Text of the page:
Greggs sales up 31% to £495m in first 19 weeks

Newcastle-based Greggs published a trading update on Monday saying its total sales in the 19 weeks to May 14, 2022, rose 31% to £495 million.

Greggs said in January it has appointed its retail and property director Roisin Currie to succeed Roger Whiteside as chief executive when he retires this month.

The food retailer said on Monday it has traded well in the first 19 weeks of 2022, with like-for-like (LFL) sales in company-managed shops up 27.4%, a figure “that is flattered by comparison with restricted trading conditions” in the same period of 2021.

Roisin Currie

“Since we last reported, like-for-like sales growth in the most recent ten weeks to 14 May (when lockdowns in 2021 were easing) has averaged 15.8% and we expect this figure to continue to normalise as we start to compare with more robust trading periods in 2021,” said Greggs.

Sales levels in larger cities and in office locations continue to lag the rest of the estate but transport locations have shown a marked increase in activity in recent weeks. 

“Sales of hot food and snacks are showing particularly strong growth, with chicken goujons and potato wedges proving popular.”

Greggs said it opened 49 new shops in the period, including 18 with its franchise partners.  

Recent shop openings include a number of retail parks and new travel-based units at Birmingham and Liverpool airports.  

In the year to date it closed six shops, giving the firm a total of 2,224 shops trading at May 14, comprising 1,831 company-managed shops and 393 franchised units.

In its outlook, Greggs said: “We have made a good start to 2022, with sales in line with our plan and a strong pipeline of new shop acquisitions ahead.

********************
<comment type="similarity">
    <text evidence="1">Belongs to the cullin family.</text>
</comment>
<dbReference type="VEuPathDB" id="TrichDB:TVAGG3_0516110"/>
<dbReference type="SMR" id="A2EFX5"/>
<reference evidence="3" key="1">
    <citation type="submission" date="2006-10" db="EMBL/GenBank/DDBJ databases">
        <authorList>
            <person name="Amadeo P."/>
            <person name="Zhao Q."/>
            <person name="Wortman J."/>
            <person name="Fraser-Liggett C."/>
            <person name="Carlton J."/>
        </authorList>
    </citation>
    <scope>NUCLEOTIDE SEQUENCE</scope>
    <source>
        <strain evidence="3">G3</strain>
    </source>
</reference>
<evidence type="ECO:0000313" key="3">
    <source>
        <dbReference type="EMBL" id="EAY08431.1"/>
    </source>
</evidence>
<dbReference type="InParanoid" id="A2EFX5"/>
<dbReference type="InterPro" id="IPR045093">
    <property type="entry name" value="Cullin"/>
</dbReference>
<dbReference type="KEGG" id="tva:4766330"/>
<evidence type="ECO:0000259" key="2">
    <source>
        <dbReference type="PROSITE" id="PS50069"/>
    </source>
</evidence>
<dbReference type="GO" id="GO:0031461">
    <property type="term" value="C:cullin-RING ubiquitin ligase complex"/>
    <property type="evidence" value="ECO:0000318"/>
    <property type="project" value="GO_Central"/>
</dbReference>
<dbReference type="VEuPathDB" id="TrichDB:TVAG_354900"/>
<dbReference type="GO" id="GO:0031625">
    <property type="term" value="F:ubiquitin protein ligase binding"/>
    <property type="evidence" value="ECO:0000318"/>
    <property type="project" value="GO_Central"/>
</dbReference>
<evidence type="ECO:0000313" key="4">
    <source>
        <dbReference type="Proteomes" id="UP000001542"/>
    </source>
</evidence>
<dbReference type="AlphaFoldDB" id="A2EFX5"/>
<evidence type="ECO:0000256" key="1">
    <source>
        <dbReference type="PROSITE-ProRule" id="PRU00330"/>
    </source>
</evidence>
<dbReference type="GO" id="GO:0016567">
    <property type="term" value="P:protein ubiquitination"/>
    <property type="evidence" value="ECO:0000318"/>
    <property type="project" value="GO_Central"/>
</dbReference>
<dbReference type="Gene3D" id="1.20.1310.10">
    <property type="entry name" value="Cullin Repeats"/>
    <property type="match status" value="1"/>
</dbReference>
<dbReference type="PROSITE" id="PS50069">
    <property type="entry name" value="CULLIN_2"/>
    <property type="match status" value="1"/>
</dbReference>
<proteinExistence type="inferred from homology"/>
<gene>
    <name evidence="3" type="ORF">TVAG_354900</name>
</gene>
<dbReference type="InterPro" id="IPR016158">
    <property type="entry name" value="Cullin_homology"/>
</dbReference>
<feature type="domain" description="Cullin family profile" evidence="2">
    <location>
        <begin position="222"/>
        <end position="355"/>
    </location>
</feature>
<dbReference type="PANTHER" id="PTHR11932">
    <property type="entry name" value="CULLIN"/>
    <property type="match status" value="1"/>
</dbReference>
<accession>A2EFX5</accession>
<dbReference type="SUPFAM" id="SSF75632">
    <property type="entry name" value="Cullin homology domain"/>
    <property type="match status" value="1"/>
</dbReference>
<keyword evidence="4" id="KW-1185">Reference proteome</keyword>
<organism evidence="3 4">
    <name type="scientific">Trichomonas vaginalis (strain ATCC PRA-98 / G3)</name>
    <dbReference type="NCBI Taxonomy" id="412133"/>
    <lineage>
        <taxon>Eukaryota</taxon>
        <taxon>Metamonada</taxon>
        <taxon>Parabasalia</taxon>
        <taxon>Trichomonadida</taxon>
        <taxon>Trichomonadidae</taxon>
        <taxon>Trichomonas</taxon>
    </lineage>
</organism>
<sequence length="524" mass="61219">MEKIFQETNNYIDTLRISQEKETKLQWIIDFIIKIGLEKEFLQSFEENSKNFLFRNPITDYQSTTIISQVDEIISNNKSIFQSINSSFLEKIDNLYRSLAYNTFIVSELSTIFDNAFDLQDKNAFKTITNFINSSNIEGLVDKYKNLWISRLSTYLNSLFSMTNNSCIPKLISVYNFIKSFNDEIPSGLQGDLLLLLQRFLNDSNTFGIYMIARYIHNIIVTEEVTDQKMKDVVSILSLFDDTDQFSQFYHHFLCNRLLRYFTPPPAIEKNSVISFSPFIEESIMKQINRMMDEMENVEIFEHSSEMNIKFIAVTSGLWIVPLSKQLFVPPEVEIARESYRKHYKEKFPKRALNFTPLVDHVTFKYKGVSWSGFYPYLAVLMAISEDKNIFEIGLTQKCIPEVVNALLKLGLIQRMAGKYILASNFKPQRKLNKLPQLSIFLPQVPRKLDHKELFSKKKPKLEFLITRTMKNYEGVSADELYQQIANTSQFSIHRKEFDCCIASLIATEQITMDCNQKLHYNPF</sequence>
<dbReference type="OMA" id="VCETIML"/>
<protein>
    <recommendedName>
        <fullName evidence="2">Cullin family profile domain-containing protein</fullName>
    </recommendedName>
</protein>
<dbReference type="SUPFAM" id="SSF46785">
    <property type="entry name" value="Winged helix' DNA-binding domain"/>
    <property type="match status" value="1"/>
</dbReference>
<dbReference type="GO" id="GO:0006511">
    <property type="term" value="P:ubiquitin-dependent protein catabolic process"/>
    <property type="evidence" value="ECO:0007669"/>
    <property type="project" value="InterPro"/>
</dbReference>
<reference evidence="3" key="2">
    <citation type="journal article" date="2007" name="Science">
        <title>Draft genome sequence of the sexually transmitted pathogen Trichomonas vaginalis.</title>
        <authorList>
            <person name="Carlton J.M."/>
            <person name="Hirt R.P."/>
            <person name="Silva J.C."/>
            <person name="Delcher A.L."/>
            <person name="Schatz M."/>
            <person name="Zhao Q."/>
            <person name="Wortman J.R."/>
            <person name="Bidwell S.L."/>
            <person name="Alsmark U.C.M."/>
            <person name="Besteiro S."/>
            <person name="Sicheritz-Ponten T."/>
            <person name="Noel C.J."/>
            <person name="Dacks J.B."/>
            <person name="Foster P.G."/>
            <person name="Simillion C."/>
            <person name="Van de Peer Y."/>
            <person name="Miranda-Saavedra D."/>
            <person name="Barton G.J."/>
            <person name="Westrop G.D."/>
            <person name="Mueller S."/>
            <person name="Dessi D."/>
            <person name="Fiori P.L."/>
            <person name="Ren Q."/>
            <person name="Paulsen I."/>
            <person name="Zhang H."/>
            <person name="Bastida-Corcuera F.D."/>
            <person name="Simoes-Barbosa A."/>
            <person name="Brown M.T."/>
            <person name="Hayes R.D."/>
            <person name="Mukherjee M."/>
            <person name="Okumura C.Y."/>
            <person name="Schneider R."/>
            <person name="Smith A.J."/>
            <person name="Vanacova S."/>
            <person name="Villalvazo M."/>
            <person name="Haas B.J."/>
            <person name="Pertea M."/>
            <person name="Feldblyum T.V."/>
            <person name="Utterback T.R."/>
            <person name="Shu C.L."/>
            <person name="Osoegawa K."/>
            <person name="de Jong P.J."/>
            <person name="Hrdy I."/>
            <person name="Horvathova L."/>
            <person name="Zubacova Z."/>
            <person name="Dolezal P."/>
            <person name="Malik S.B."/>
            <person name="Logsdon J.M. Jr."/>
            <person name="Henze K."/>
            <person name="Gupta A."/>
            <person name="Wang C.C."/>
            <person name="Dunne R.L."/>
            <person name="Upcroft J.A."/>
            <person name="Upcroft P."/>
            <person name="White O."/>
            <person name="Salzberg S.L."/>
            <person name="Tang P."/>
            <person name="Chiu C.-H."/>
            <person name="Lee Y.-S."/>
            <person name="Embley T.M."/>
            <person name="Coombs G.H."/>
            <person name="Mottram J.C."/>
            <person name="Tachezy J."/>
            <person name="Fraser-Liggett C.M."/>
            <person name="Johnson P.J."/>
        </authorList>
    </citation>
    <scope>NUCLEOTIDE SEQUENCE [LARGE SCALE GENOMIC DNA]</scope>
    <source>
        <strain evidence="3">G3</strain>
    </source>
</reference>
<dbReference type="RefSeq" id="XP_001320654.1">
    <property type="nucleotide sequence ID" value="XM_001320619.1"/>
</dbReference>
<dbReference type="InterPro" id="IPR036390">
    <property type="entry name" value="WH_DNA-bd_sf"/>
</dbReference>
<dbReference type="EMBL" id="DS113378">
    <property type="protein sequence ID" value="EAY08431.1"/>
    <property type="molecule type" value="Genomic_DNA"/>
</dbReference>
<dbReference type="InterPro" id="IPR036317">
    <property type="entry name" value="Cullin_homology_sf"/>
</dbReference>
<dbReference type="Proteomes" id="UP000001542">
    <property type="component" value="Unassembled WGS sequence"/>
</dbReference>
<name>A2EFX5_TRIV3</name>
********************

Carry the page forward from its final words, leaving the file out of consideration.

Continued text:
“Looking ahead, market-wide cost pressures have been increasing and consumer incomes will clearly be under pressure in the second half of the year.  

“We will continue to work to mitigate the impact of cost pressures whilst protecting Greggs’ reputation for exceptional value.

Whilst considerable uncertainties remain, we are in line with our plan and the board’s expectations for the full year outcome remain unchanged.”

Sophie Lund-Yates, equity analyst at Hargreaves Lansdown, said: “Greggs has been on a phenomenal journey in the last few years, with sales and the share price soaring.

“The market is disappointed by the departure of Roger Whiteside, who oversaw this remarkable performance.

“As we bid goodbye to the man that oversaw the triumph of the vegan sausage roll, eyes must look to the new times rolling in.

“Successor, Roisin Currie, was instrumental in getting Greggs’ delivery service to where it is.

“Growing this area will be an important pillar going forwards, as will efforts to have later opening hours at some sites, plus a net 150 new shops a year.

“This will support the group’s punchy target to double revenue in the coming years.

“Currie is being handed a business where sales are up 5.3% compared to pre-pandemic times, despite the reduced commuter footfall on the UK’s high streets.

“That’s not something many businesses can say, but with a great deal of excitement baked into the stock’s valuation, the pressure’s on.”

Interactive Investor head of investment Victoria Scholar said: “Total sales hit £495 million, rising from £378 million in the same period last year as the company kept its full-year guidance unchanged.